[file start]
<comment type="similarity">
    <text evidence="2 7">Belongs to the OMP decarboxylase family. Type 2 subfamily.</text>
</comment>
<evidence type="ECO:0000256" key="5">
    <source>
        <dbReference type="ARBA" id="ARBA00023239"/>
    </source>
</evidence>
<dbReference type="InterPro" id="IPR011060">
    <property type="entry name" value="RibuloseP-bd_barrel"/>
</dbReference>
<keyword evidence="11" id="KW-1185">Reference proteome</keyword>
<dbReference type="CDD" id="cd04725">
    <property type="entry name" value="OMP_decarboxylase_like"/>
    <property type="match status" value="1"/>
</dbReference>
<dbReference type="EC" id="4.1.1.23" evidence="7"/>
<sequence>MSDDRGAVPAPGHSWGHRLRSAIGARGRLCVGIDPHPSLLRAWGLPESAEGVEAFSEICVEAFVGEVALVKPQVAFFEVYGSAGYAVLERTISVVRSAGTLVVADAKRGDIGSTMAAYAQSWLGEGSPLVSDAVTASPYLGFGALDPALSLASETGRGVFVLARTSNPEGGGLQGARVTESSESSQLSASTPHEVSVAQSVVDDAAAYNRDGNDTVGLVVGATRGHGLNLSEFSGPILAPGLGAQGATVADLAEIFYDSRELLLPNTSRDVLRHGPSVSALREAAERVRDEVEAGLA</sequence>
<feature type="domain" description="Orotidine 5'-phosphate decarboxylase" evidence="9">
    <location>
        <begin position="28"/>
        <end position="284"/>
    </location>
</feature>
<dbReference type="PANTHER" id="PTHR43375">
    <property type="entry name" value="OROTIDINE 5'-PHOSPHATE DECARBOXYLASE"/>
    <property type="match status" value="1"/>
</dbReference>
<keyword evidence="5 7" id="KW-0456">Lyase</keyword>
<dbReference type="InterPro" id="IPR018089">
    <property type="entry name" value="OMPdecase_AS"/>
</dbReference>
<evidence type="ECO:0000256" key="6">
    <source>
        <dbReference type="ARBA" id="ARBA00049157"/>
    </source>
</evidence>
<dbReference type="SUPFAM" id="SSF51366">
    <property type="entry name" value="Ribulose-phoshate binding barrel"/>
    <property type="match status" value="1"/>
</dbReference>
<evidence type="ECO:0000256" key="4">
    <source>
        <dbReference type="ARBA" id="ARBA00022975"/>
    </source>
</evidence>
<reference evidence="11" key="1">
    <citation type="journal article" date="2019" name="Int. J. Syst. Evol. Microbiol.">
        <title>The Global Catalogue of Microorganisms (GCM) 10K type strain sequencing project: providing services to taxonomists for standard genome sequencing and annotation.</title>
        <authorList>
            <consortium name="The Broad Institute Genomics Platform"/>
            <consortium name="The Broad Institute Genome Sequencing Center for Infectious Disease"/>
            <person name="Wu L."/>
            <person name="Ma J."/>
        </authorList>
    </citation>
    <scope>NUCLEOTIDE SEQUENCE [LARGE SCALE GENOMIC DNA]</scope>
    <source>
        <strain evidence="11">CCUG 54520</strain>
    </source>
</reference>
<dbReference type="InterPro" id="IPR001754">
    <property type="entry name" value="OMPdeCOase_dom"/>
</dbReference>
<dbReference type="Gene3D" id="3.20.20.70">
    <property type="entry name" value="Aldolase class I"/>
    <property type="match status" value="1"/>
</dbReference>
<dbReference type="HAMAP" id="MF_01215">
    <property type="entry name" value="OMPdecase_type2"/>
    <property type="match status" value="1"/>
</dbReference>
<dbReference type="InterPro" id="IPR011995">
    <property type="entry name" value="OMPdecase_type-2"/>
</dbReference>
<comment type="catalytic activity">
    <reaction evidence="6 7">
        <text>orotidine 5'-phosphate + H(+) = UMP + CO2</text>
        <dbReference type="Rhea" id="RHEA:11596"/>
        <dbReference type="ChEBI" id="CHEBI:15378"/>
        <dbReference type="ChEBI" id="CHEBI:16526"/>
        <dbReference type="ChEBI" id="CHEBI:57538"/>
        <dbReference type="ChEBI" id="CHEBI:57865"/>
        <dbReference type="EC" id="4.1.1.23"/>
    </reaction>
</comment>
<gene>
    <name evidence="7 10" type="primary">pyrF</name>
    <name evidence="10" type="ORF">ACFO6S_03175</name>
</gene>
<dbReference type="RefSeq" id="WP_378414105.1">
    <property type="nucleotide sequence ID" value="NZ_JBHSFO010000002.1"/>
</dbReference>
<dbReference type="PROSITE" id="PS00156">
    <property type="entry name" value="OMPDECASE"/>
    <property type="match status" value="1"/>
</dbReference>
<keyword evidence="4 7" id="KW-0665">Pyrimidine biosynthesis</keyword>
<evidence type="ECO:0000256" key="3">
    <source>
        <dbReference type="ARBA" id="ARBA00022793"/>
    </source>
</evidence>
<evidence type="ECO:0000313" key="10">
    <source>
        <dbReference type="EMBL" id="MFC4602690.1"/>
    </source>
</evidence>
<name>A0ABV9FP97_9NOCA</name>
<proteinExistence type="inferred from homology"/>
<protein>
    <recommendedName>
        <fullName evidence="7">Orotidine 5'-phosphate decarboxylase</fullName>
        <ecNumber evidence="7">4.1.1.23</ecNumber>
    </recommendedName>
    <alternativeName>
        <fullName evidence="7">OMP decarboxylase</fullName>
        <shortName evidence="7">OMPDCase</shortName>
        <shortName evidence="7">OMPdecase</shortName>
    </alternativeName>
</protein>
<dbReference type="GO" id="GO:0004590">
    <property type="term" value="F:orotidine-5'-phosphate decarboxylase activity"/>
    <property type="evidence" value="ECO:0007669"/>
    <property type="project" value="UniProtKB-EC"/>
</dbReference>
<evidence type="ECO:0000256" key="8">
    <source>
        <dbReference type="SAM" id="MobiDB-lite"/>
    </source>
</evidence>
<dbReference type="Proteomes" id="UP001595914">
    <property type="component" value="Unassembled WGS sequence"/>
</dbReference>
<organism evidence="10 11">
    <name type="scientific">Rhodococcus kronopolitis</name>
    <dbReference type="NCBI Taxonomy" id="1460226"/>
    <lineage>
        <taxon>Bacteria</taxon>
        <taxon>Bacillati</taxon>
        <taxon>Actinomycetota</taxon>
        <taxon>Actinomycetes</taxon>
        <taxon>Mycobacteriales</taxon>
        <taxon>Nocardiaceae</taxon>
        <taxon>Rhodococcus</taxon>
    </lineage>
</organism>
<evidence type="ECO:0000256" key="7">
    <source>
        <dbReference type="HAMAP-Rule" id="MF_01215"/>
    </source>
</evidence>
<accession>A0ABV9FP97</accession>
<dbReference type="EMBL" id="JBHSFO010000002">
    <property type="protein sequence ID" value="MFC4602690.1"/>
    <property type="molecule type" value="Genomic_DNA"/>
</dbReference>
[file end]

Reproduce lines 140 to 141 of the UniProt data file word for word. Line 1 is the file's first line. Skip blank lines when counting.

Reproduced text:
        <taxon>Bacillati</taxon>
        <taxon>Actinomycetota</taxon>